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What's Up in the 8th

As the man said in The Friends of Eddie Coyle, life is hard, and it's a lot harder if you're stupid.  James Jackson seeks to elevate stupid to an art form.  After releasing Jackson on bond after a plea to having a weapon under disability, child endangering, and theft in three separate cases, the judge warned Jackson that "people who pick up new cases while on bond to me suffer severe penalties."  It took Jackson less than two weeks to accomplish that feat, which resulted in another plea to burglary.

But not to worry.  Why?  Because, as Jackson explained to various people, he'd conned the judge into believing that he had a drug problem so as to gain the judge's mercy.  This explanation, unfortunately, came in numerous calls Jackson made from the jail.  You know, the calls that begin with a voice telling you they're being monitored.  After they were played at the sentencing hearing on all four cases, mercy was nowhere on the judge's agenda; he meted out over seven years in consecutive sentences, and in State v. Jackson, the 8th District tells Jackson there's not a damned thing they're going to do about it.

Kevin Kelly comes within one vote of having his legal travails ended.  In January of 2012, he was charged with various sex crimes pertaining to two boys, one 14 and the other 18, which happened in 1996.  The police report indicated that the younger boy had made a handwritten statement to a Lakewood police officer.  Three different prosecutors rejected three different defense attempts to obtain the statement, indicating that it didn't exist, and just before the boy's testimony, the assistant prosecutor reiterated that the victim "didn't do a written statement."

And then the boy testified on cross that not only had he made a written statement, he'd reviewed it with another assistant prosecutor a year earlier.  At which point, the Lakewood detective at the trial table rummaged through his case file, and voila!  There was the statement, attached to the original police report.  The judge declared a mistrial.

Kelly filed a motion to bar retrial on double jeopardy grounds, citing prosecutorial misconduct.  Everybody on the prosecution's side insisted that this was all simply a mistake.  Well, I'm calling bullshit on that.  It would be one thing if the statement was a sheet of paper lying somewhere in the police file, but again, this was attached to the initial report.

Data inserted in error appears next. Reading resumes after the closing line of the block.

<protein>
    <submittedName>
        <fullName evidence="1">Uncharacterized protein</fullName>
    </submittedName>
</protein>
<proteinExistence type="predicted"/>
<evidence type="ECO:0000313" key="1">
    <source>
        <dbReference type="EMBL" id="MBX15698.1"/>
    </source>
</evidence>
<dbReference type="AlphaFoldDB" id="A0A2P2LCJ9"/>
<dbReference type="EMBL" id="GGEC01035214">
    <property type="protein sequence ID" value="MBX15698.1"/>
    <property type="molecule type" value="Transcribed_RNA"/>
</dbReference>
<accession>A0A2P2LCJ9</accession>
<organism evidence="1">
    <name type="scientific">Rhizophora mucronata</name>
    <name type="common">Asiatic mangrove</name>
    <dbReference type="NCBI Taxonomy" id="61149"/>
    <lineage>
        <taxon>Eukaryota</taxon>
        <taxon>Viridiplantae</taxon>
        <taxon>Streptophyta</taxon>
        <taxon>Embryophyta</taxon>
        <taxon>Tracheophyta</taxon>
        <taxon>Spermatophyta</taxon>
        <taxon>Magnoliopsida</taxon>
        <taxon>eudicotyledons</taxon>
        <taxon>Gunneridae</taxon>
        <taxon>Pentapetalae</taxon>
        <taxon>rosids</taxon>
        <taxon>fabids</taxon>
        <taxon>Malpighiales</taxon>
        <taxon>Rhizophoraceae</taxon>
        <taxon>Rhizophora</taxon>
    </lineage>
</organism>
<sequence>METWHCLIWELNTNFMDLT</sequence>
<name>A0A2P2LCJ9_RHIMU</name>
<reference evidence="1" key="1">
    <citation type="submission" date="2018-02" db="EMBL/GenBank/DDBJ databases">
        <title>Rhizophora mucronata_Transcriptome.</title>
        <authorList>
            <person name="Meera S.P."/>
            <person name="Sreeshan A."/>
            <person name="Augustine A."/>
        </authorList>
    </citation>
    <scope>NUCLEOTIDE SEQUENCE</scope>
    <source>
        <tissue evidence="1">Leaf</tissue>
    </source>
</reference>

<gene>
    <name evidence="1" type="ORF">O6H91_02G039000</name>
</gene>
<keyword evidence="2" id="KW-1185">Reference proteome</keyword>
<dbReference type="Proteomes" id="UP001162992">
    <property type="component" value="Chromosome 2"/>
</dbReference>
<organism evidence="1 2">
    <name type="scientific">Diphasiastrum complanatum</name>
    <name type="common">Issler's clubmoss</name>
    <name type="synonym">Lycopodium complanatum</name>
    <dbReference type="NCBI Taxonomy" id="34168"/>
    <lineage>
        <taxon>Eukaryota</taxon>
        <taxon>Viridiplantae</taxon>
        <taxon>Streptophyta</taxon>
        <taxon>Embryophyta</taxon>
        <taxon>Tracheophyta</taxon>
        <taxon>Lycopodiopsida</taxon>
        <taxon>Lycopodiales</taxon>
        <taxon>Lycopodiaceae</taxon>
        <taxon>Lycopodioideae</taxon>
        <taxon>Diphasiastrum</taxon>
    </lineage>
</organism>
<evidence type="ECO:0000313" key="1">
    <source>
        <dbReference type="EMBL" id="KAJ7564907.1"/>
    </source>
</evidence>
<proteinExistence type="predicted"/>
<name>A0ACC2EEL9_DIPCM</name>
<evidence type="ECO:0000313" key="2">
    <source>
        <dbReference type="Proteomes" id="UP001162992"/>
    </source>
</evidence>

So Kelly walks, right?  Wrong.  Prosecutorial misconduct doesn't bar a retrial unless the misconduct was intended to provoke the defendant into seeking a mistrial because the prosecutor fears the case is "going south."  (That's the exact term used in one of the decisions cited by the majority.)  Here, there wasn't a sufficient showing that the failure to disclose the statement was intended to invite a mistrial, so by a 2-1 vote in State v. Kelly, the denial of the motion to bar retrial is denied.

So not only does Kelly have to go through another trial, he has to pay his lawyers for another trial.  (And, from the roster of attorneys listed as counsel for him in the appeal, his case demonstrates the truth of the observation that the man who said money can't buy happiness never sat in a courtroom.)  Kelly throws in an argument that the State should have to pay his legal fees for the retrial, but the court refused to consider it because it was unsupported by authority, probably because there isn't any.  Maybe if the courts started doing that, there not only would be authority, there'd be fewer mistrials resulting from prosecutorial misconduct.

It's a pretty safe bet that the factual circumstances in State v. Webber won't recur, but it's worth a look because it has some interesting twists.  It's another cold case, with Webber indicted for a rape he allegedly committed in 1993.  First twist:  he was 14 at the time, and the victim was 29.  The second twist is that, at the time, a 14-year-old couldn't be bound over to common pleas court for trial as an adult.  That was changed in 1997, but that can't be applied to Webber because it would violate the Ex Post Facto Clause; there's no dispute that putting to someone to trial as an adult significantly increases the punishment.  That means the juvenile court would have exclusive jurisdiction over him for the rape case, but here comes the third twist:  the juvenile court loses jurisdiction over someone once they reach the age of 21.  Webber can't be tried in common pleas court, and can't be tried in juvenile court, and so he walks.

State v. Chung provides added emphasis to my earlier caution to prison inmates to stop filing those stupid "motions to correct void sentence" because the judge didn't validly impose post-release controls.  Even if he didn't, If you file the motion, the judge will simply bring you back for a hearing to properly impose it, or, if he did it at the sentencing hearing  but didn't do it in the journal entry, just do a nunc pro tunc to the entry. 

Chung presents the latter situation:  the judge did everything right at the sentencing hearing, but the entry only says that PRC is "for the maximum period allowed by law," which doesn't cut it, and it also doesn't mention the consequences of violation.  Had Chung filed his motion while in prison, the judge would've done the nunc pro tunc, and Chung would have had a parole officer play a prominent in his life for the next three years once he got out.

Instead, Chung waits until he's done serving his sentence, then files the motion to terminate PRC.  And that's exactly what the judge has to do, because once the defendant is done serving his sentence, the sentence can't be modified to properly include PRC.



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